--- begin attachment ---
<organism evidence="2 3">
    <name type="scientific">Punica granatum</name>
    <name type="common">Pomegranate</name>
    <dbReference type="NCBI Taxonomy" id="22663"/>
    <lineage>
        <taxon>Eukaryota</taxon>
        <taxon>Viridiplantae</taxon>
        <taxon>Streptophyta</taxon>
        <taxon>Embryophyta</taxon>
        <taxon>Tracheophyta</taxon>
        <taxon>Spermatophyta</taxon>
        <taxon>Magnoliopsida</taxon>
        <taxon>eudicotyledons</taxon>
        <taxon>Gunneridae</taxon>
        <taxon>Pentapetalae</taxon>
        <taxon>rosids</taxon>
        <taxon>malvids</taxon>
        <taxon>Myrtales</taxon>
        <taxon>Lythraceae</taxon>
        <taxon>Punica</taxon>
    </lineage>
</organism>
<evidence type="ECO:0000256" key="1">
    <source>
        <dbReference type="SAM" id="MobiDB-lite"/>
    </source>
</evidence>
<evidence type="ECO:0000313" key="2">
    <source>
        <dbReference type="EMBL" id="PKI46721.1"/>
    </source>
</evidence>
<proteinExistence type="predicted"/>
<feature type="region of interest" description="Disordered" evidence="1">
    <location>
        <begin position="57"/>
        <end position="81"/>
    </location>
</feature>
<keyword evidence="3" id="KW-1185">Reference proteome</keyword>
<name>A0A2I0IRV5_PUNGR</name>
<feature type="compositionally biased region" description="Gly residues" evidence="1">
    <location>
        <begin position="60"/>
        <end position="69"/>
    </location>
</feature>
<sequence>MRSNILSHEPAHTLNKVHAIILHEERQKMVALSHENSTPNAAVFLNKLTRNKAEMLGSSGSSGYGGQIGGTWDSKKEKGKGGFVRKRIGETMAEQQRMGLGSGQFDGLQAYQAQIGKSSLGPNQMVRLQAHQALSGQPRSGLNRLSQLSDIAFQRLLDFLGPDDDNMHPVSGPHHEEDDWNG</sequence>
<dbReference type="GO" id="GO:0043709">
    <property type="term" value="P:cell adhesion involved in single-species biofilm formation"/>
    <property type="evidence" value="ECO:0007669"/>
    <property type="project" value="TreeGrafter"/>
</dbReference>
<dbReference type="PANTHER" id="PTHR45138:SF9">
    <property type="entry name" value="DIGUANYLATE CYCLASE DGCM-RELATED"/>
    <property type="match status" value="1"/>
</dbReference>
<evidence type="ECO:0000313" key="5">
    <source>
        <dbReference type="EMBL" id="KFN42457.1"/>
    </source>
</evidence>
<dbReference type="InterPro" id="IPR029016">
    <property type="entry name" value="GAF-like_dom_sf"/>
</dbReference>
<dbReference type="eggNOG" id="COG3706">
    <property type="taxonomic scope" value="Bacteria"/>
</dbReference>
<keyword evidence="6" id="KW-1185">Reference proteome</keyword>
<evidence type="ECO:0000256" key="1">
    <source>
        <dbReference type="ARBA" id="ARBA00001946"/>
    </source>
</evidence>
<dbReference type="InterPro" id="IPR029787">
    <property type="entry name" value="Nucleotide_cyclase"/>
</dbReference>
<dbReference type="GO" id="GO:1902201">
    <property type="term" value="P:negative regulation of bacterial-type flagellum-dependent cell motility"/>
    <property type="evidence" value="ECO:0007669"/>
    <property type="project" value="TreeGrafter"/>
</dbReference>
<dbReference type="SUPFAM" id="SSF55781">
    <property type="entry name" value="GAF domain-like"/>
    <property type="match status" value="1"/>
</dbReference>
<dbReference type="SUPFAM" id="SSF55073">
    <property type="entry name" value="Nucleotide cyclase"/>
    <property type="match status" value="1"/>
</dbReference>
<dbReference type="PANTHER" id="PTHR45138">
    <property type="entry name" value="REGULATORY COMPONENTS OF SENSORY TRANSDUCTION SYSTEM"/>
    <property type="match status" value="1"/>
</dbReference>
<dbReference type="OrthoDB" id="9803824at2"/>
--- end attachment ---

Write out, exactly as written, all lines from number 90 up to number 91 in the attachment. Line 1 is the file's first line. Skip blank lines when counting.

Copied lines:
</dbReference>
<dbReference type="PANTHER" id="PTHR45138">